Sugar hangovers are real
I had the worst food hangover the other day, it was horrible. It was kind of intentional, but I had no idea it would affect my day the way it did. Luckily enough it was my scheduled rest day, so it didn’t affect my workouts. But it did affect my work.
My whole life I’ve been eating a lot of unhealthy, sugary stuff: candy, cookies, cakes, you name it. Over the last couple of years, I’ve been trying to cut it out more and more. At first, it was to lose weight. Now, it’s more about actually being healthier as well as for performance reasons. Occasionally, I still have days where I indulge in lots of that stuff.
This year, there haven’t been many days like that though. So I have been eating well, sleeping well, working out a lot — feeling the best I’ve ever felt. Then came this day, eating way too much sugar and unhealthy stuff. This is how it affected me:
- In every possible way, it felt like an alcohol-caused hangover. I didn’t sleep well at all. Woke up groggy, feeling like I didn’t sleep enough. That lasted the whole day, affecting my work.
- I felt that my body hadn’t recovered properly from my workouts. A full week of training behind, not getting proper nutrition this day (combined with not sleeping well) — resulted in not recovering as I should have.
- I wasn’t happy because I was so sluggish.
- My stomach was off for 2–3 days. It’s normal that the stomach gets a little “upset” when I eat things that I don’t regularly eat, but this was on a different level. Had to go to the bathroom once an hour for the first day. On the second day, I had a run scheduled — and it was not a good run. My stomach was still off.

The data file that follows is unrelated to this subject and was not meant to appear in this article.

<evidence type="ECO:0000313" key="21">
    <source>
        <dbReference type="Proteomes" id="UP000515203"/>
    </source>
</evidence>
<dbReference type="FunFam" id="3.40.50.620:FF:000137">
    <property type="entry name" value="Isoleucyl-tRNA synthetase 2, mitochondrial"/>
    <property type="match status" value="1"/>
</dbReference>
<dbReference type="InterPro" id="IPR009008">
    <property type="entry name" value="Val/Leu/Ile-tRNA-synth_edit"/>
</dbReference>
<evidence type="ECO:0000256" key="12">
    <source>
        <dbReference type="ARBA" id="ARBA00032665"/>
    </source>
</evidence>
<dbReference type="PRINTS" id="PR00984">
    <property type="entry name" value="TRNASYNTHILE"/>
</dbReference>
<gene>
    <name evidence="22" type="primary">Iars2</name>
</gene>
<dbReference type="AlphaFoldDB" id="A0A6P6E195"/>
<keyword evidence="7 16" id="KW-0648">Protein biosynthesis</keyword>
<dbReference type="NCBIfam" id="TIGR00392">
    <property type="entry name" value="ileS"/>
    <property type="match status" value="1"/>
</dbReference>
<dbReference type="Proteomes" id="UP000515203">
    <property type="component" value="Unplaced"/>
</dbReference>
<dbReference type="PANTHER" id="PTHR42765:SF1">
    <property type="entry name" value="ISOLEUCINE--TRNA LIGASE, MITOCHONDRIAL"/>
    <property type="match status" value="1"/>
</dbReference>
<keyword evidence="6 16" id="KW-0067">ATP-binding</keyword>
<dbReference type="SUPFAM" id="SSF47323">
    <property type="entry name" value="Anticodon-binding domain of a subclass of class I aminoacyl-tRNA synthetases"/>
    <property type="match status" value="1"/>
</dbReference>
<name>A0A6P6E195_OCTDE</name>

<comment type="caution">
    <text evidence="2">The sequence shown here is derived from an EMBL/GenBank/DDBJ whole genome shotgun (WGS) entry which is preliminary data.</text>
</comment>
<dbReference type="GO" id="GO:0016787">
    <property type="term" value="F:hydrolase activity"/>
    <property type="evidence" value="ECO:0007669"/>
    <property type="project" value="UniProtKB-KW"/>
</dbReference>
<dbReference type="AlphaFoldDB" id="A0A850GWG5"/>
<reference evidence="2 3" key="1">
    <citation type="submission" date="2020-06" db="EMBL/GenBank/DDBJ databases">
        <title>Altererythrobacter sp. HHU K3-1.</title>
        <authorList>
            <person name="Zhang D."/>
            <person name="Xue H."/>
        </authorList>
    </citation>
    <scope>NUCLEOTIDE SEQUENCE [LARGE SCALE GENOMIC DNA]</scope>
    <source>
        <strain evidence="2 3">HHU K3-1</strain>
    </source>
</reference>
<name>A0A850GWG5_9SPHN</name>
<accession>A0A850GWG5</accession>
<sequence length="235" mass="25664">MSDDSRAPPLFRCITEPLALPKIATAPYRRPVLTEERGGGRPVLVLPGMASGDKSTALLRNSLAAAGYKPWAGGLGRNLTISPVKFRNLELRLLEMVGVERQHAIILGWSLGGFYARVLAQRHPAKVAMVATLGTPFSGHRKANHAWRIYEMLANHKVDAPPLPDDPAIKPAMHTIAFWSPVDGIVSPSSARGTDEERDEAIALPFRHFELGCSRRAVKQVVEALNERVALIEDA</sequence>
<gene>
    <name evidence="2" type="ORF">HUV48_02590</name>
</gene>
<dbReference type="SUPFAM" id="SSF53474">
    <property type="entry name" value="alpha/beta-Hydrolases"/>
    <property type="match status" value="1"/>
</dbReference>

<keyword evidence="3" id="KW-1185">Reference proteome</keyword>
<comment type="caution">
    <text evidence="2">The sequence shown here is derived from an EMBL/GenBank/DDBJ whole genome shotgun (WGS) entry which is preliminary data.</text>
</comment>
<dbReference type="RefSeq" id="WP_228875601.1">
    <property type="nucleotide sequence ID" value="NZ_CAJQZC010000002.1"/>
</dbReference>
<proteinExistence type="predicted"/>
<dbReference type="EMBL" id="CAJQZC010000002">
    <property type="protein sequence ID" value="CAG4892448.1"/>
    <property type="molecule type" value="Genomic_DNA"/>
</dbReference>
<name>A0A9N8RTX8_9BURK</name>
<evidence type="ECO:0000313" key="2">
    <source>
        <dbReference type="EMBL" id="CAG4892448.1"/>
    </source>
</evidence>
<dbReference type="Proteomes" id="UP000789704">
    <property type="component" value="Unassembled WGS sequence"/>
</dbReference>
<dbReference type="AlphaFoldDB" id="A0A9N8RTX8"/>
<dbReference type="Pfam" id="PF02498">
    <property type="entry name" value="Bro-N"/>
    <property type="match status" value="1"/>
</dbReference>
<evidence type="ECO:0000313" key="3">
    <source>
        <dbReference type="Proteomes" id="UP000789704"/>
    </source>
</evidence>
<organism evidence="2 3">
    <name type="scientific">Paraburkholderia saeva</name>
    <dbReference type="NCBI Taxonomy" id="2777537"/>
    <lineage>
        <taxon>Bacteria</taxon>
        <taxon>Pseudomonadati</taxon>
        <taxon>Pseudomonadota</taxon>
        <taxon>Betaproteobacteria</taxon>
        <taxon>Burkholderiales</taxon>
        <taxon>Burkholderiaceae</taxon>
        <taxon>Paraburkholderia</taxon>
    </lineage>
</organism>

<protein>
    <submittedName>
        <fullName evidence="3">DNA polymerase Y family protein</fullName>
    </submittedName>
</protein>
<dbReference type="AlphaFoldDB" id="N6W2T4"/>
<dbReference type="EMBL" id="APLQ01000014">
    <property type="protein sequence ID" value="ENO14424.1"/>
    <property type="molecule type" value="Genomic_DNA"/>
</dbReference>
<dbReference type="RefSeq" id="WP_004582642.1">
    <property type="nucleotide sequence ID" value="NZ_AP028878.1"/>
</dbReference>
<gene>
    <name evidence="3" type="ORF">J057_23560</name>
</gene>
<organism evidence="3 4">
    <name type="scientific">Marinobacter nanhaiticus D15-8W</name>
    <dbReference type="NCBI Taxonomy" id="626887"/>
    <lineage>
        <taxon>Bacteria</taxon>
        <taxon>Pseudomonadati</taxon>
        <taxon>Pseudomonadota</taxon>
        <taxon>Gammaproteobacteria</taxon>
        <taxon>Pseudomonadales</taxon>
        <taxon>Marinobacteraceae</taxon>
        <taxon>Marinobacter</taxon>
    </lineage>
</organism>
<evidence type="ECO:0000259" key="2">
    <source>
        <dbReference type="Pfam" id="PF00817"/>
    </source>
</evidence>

This was a first for me. Even if it wasn’t pleasant, I’m happy I experienced it. It makes it easier to stay away from sugary things that I love and have grown up on.
There’s a similar stigma attached to sweets as to alcohol. If you’re not drinking at a party, everyone is asking what’s wrong with you. In the same way, people will ask you if you’re on a diet if you’re not eating sweets. I was the same way. We all (or most of us) know that sugar isn’t healthy for us, but it’s easier to try to bring the ones that are able to stay away from it down, instead of trying to do it yourself. And just to be clear, I didn’t have one piece of cake — I ate a lot. Just as with alcohol, small doses are no problem — you should enjoy life. My problem is that when I get started, I can’t stop.
These “side-effects” are probably not something most people experience, I know I pretty much didn’t for 31 years. But as mentioned, I’ve really optimized my lifestyle this year — so I felt the impact in a different way. Why would you notice it if you’re not sleeping enough, eating bad food, and laying on the couch most of the day?